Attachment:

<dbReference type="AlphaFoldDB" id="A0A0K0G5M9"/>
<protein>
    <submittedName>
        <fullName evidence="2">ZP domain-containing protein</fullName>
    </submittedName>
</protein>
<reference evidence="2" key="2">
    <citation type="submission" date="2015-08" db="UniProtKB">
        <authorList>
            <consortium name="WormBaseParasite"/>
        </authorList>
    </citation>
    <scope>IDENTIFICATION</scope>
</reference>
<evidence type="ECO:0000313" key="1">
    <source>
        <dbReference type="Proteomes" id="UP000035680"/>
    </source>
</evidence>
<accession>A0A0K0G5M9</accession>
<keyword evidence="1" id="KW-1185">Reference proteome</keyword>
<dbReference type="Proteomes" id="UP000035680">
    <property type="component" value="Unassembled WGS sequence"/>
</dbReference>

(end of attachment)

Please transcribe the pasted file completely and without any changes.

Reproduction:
<dbReference type="AlphaFoldDB" id="A0A0K0G5M9"/>
<protein>
    <submittedName>
        <fullName evidence="2">ZP domain-containing protein</fullName>
    </submittedName>
</protein>
<reference evidence="2" key="2">
    <citation type="submission" date="2015-08" db="UniProtKB">
        <authorList>
            <consortium name="WormBaseParasite"/>
        </authorList>
    </citation>
    <scope>IDENTIFICATION</scope>
</reference>
<evidence type="ECO:0000313" key="1">
    <source>
        <dbReference type="Proteomes" id="UP000035680"/>
    </source>
</evidence>
<accession>A0A0K0G5M9</accession>
<keyword evidence="1" id="KW-1185">Reference proteome</keyword>
<dbReference type="Proteomes" id="UP000035680">
    <property type="component" value="Unassembled WGS sequence"/>
</dbReference>